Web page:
By Felipe Lara – Instructor, New York Film Academy Game Design
What is a successful game?
Defining game success in terms of profits is the easiest and simplest route: we can easily say that if game profits are higher than our investment, the game is successful. However, this view does not help us understand how to make a successful game, what ingredients to use and what processes to follow. Profitability depends on your game’s business model, which can vary widely from a free-to-play casual game to a premium VR experience. And in some cases, success might not even be about profit, but about teaching something or about creating a change in behavior — like in the case of many educational games.
If you are trying to make a “successful” game it is much more useful to define success in terms of player engagement. In most cases, there is a strong correlation between player long-term engagement and profitability. But if you understand more clearly how player engagement works, you can map the engagement sequence to the ingredients you need to add to your game and the decisions you need to make during game development.
What Does a Successful Game Look Like In Terms of Player Engagement?
A successful game needs to do 4 things in a sequential order:
- STAND OUT: First, the game needs to stand out. If nobody is aware of your game, nobody will play it. Standing out is about the first impression. The challenge is finding a balance between familiarity and novelty, offering something the player understands but that is different enough from all the other apps to stand out.
- CONNECT: Second, the game needs to connect with players and make them interested in finding out more. Somebody yelling in the middle of the street will get noticed, but the act of yelling itself won’t get people interested; people will only respond if they connect or resonate with what they hear. The same happens with games that get your attention in the app store or in the first couple of minutes of free-to-play game.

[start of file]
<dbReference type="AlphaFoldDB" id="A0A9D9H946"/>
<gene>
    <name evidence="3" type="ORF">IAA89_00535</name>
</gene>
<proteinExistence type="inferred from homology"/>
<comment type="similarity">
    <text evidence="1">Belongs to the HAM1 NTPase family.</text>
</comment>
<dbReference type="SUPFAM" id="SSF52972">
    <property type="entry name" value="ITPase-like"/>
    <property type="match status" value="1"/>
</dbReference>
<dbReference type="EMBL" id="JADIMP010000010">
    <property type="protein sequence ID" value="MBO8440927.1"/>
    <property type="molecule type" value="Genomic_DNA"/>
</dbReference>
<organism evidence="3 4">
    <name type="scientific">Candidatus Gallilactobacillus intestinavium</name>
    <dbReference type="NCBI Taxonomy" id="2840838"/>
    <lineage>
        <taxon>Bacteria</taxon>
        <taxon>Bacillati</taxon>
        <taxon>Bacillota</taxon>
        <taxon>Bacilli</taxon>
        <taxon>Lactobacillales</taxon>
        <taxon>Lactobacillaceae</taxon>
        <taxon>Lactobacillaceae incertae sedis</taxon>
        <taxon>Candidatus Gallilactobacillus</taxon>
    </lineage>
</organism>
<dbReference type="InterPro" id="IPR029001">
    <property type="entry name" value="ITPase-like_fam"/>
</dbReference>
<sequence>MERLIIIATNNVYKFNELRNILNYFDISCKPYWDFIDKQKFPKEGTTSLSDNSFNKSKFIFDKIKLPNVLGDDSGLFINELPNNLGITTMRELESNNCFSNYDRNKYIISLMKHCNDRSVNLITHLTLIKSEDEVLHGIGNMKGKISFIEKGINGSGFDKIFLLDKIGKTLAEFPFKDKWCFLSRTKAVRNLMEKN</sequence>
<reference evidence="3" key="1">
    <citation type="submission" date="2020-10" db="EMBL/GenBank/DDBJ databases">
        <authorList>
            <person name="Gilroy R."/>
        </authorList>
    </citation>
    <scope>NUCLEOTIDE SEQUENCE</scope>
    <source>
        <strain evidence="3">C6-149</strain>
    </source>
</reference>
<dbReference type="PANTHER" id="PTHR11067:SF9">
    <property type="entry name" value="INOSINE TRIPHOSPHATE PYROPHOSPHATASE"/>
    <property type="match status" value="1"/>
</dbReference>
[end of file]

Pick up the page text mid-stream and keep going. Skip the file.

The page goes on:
- ENGAGE: Third, the game needs to engage players and keep them playing for a while. In most cases, the longer players stick around the more profitable the game is: this gives you more chances to monetize, more chances to get subscriptions, more chances to get recommended to friends, etc.
- GROW: Finally, the game needs to find a way to scale or grow its player base. The best way to do that is by keeping your existing players, and adding features that make them want to invite their friends and promote your game.
Knowing that you need your game to go through the sequence above will help you choose the right ingredients to fulfill each of the steps. For example, one of the best ingredients for standing out in the crowd is having unique art; and one of the best ingredients for growing your game organically is by adding social mechanics that form a community around your game. There are in fact a few key ingredients that can be combined to fulfill the sequence above and create long-term engagement.
But First Clarify the Why and the Who
Of course, none of the previous stuff matters if you are not reaching the goals you were trying to achieve with your game in the first place. You might be attracting players and keeping them around, but if you are trying to make an educational game and your game fails to educate, you are not succeeding even if you have tons of players sticking around. The same goes about monetization: if you have hundreds of thousands of players but you are not monetizing or reaching the profit you were looking to make, you are failing. You need to make sure that as your game connects and engages it is also teaching and/or monetizing. That is a big part of the trick, but for now let’s stick to the basics: you need to have a very clear idea of what are your goals and make sure that everything revolves around that.
Your Target Players
Just as important is to have a clear idea of your target player. The things that I need to do to stand out and connect to kids are very different from the things I need to do to stand out and connect to young adults. One of the main mistakes I’ve seen in my years developing games is trying to make something that is appealing to everybody, or to a very wide range of people. Trying to please all usually ends with not really pleasing or connecting with anyone.
A good first step towards creating a successful game or a successful VR experience is defining how it looks in terms of player engagement. Player engagement usually follows a specific path with specific steps: stand out and be noticed by your target audience, connect with them, engage them to continue playing for a while, and finally make them want to share your game with their friends so they stick around and help you grow.
Once you have a clear idea of what the game needs to do, you can look for the right combination of ingredients — art, game mechanics, story, and community building — that can take the players through the engagement sequence. In another article I will talk more about how these ingredients relate to the engagement sequence.